Do you remember the feeling of wanting to run away from yourself because of the distress and discomfort you felt within? The feelings of sadness, anger or pain inside of you that you wished you could escape from or numb so that you no longer feel? You may even be experiencing it now.
Sit with it.
To sit with your feelings means to accept and tolerate them as they flow through you. It is not the easiest thing to do as the mind and body consistently work towards avoiding pain and discomfort.
Sit with it. Difficult? Yes but it has benefits.
When you learn to sit with your negative feelings, you learn self-control. It is a difficult type of self-care. You learn to not react to your uncomfortable emotions as many of these reactions can be self-destructive. You may lash out at those close to you because you are irritated or upset, smoke and drink excessively, have reckless sexual encounters to feel anything other than pain, use harmful drugs or make poor, poor decisions that lead you into further trouble.
Sitting with your feelings teaches you about the ebb and flow of emotions. You learn that feelings are temporary. The intensity of your anger will decrease over time and when you are calmer, if you had sat with it, there will be little damage to repair. It teaches you to be patient, to act slowly and gently, to calm down, to think, to listen to yourself and to wait.
“If you can sit with your pain, listen to your pain and respect your pain — in time you will move through your pain.”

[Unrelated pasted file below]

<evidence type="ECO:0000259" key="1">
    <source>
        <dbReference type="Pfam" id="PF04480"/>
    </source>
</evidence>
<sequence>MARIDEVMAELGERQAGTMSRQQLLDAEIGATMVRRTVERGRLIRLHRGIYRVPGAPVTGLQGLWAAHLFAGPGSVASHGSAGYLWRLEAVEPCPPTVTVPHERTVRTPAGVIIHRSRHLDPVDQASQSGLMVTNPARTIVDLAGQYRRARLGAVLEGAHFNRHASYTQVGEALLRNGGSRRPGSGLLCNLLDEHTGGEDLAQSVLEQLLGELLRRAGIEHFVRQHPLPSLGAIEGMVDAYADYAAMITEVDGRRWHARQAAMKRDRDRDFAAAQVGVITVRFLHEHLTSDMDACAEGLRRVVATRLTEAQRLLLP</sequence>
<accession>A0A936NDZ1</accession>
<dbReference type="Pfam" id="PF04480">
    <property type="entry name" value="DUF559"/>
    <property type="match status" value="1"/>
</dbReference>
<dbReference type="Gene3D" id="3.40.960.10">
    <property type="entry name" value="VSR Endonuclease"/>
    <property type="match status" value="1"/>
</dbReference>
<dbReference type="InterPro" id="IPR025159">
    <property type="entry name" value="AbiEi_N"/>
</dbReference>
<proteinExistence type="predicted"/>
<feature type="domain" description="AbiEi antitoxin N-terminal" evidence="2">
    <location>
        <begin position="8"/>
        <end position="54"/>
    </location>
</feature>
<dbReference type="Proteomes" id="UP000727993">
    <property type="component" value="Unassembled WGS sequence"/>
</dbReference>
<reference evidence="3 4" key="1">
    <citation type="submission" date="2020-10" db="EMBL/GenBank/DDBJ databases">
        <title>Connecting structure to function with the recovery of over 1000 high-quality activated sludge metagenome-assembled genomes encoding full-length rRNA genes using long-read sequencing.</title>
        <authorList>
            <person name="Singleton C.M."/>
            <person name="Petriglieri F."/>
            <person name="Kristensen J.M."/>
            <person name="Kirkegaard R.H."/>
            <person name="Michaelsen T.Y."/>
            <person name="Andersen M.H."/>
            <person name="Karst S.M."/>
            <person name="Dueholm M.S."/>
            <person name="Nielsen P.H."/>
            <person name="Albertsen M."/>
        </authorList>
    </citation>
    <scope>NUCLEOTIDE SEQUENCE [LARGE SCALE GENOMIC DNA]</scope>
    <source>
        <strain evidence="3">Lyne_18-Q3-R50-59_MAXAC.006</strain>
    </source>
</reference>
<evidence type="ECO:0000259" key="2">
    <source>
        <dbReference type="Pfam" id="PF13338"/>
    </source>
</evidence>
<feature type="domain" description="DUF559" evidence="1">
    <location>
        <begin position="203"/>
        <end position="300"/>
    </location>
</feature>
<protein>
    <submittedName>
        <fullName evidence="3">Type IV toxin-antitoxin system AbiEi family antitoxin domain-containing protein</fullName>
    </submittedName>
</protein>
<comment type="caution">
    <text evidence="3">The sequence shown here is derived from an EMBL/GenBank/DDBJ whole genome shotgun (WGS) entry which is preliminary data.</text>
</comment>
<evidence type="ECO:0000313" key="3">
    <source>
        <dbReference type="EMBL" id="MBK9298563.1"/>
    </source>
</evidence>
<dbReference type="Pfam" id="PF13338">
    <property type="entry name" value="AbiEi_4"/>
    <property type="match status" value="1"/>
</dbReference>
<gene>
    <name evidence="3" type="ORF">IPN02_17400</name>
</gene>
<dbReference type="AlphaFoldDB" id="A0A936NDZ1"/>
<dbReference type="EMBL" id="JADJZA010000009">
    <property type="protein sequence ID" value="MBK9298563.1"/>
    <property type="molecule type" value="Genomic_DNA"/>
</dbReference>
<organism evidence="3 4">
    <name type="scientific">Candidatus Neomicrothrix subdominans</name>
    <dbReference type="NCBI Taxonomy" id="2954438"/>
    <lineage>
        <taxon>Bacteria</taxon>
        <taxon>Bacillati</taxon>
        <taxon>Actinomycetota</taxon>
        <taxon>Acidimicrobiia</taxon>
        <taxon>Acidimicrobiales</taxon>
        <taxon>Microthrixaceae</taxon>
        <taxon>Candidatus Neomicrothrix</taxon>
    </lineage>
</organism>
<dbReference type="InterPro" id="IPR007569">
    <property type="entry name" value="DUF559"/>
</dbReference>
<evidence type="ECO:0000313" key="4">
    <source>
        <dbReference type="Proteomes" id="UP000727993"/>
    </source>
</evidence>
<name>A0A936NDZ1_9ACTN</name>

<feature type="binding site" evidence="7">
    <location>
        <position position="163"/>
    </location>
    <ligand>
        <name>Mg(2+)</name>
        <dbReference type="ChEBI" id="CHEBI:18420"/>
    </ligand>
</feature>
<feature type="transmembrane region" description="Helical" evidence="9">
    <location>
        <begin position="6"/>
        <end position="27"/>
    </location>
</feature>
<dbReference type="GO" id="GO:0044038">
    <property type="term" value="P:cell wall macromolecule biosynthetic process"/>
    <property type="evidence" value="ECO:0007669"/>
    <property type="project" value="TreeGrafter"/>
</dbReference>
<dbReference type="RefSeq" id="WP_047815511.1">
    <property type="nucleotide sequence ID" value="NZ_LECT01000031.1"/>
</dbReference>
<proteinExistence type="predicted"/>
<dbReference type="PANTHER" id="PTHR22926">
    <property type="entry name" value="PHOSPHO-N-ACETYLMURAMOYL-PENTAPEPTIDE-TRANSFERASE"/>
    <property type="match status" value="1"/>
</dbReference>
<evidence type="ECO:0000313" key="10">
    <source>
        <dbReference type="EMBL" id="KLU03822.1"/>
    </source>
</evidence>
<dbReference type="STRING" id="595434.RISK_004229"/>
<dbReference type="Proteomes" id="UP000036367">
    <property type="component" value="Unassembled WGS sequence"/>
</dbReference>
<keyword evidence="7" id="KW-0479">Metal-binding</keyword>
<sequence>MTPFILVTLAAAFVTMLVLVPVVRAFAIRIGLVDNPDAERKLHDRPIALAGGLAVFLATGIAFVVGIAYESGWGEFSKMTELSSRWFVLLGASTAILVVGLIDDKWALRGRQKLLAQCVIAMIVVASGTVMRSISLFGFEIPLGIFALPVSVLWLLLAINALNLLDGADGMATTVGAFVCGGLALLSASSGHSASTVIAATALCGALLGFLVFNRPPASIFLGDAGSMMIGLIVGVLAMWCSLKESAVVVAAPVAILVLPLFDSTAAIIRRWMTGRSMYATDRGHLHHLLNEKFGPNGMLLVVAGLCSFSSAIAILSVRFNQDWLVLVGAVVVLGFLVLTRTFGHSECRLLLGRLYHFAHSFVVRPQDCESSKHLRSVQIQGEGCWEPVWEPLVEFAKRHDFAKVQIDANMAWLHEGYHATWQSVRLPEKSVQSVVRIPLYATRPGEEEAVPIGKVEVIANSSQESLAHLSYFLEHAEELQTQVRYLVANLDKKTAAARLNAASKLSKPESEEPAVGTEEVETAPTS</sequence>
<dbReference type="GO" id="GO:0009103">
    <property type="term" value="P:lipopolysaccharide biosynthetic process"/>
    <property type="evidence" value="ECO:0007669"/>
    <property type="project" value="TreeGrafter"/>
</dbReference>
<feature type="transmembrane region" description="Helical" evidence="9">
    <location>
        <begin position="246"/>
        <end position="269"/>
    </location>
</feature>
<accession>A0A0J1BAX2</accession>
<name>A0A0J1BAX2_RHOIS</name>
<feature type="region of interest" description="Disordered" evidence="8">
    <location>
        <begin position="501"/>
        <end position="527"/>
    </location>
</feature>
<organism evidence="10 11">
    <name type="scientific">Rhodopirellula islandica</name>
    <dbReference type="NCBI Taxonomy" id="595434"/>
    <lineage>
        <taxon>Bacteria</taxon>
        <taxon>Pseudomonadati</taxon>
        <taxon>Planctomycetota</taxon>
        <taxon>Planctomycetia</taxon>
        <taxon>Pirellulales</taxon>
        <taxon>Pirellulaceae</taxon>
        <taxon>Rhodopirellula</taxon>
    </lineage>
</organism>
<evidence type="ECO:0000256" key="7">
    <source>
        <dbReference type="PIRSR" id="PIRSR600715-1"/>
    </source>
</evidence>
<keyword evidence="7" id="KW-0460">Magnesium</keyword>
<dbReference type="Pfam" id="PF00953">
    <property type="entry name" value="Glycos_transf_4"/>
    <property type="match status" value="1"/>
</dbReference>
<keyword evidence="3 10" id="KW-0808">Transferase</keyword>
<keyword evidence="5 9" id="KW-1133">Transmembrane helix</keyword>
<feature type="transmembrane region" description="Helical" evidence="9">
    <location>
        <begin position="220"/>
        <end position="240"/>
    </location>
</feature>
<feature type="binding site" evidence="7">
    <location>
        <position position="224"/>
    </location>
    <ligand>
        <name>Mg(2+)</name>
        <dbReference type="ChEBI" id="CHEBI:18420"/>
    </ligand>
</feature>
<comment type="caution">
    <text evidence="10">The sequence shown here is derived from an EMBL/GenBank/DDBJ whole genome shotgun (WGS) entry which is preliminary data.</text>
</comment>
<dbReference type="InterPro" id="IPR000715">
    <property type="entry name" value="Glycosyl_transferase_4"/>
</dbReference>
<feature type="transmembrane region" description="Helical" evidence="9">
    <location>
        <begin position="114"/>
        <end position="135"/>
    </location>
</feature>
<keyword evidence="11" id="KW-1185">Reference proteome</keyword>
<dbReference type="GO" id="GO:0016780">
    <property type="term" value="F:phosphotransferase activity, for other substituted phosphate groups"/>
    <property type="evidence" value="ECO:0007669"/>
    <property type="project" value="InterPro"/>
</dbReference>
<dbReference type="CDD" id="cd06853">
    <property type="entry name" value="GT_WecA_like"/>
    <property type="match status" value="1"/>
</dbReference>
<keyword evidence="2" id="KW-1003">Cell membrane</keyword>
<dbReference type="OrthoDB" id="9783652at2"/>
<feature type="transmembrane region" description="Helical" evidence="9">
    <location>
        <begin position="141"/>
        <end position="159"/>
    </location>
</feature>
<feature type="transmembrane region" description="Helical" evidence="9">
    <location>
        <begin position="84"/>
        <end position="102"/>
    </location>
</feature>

― Bryant McGill, Simple Reminders: Inspiration for Living Your Best Life
It does not mean to sit quietly and suppress your feelings. It looks different for different emotions and different circumstances. The important thing is that you are confronting, accepting and learning to bear your own emotions.
Sitting with your sadness can be lying curled up on the floor in your room crying and screaming without rushing to the bottle of alcohol in the fridge or the half-smoked blunt in your ashtray.
Sitting with your anger can look like taking a walk down the street and punching in the air to release the tension in you. It can be taking a deep breath before you respond with an attitude to your friend’s question because your pain has nothing to do with them. It can be locking yourself in your room so you do not act out your frustration and hurt another.
Sitting with confusion can look like laying down on your bed in your room in silence.
Learn, my dear friend, how to see and carry your own pain. Not to run from it, project it or deny it but to recognise it, acknowledge it, accept it, express it and bear it. Let it flow through you and then out of you.
Sit with it.